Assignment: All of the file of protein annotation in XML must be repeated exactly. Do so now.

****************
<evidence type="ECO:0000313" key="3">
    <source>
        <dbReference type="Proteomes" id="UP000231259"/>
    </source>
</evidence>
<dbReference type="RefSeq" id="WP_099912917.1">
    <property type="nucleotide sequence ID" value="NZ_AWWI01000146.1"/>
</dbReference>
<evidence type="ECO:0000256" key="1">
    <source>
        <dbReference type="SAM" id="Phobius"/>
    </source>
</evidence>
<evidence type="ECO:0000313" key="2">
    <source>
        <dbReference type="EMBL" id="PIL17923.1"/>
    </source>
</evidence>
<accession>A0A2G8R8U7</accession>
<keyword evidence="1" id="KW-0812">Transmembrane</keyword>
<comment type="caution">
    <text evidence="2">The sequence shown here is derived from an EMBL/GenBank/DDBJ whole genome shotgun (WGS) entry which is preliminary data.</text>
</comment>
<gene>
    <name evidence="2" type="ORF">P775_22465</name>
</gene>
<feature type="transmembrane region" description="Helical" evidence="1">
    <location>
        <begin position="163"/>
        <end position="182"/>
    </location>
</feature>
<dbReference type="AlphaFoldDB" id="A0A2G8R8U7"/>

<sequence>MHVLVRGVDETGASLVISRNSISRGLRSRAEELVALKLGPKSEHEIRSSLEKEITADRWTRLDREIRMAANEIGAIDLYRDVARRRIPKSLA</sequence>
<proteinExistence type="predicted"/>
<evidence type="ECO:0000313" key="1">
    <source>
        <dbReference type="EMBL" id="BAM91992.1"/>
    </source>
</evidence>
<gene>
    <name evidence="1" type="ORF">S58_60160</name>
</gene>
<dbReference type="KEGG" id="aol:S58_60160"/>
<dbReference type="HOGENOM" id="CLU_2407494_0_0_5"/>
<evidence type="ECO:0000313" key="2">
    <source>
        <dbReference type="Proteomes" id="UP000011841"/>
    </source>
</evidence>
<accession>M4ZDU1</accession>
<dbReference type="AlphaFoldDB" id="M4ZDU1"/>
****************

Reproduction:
<evidence type="ECO:0000313" key="3">
    <source>
        <dbReference type="Proteomes" id="UP000231259"/>
    </source>
</evidence>
<dbReference type="RefSeq" id="WP_099912917.1">
    <property type="nucleotide sequence ID" value="NZ_AWWI01000146.1"/>
</dbReference>
<evidence type="ECO:0000256" key="1">
    <source>
        <dbReference type="SAM" id="Phobius"/>
    </source>
</evidence>
<evidence type="ECO:0000313" key="2">
    <source>
        <dbReference type="EMBL" id="PIL17923.1"/>
    </source>
</evidence>
<accession>A0A2G8R8U7</accession>
<keyword evidence="1" id="KW-0812">Transmembrane</keyword>
<comment type="caution">
    <text evidence="2">The sequence shown here is derived from an EMBL/GenBank/DDBJ whole genome shotgun (WGS) entry which is preliminary data.</text>
</comment>
<gene>
    <name evidence="2" type="ORF">P775_22465</name>
</gene>
<feature type="transmembrane region" description="Helical" evidence="1">
    <location>
        <begin position="163"/>
        <end position="182"/>
    </location>
</feature>
<dbReference type="AlphaFoldDB" id="A0A2G8R8U7"/>

<sequence>MHVLVRGVDETGASLVISRNSISRGLRSRAEELVALKLGPKSEHEIRSSLEKEITADRWTRLDREIRMAANEIGAIDLYRDVARRRIPKSLA</sequence>
<proteinExistence type="predicted"/>
<evidence type="ECO:0000313" key="1">
    <source>
        <dbReference type="EMBL" id="BAM91992.1"/>
    </source>
</evidence>
<gene>
    <name evidence="1" type="ORF">S58_60160</name>
</gene>
<dbReference type="KEGG" id="aol:S58_60160"/>
<dbReference type="HOGENOM" id="CLU_2407494_0_0_5"/>
<evidence type="ECO:0000313" key="2">
    <source>
        <dbReference type="Proteomes" id="UP000011841"/>
    </source>
</evidence>
<accession>M4ZDU1</accession>
<dbReference type="AlphaFoldDB" id="M4ZDU1"/>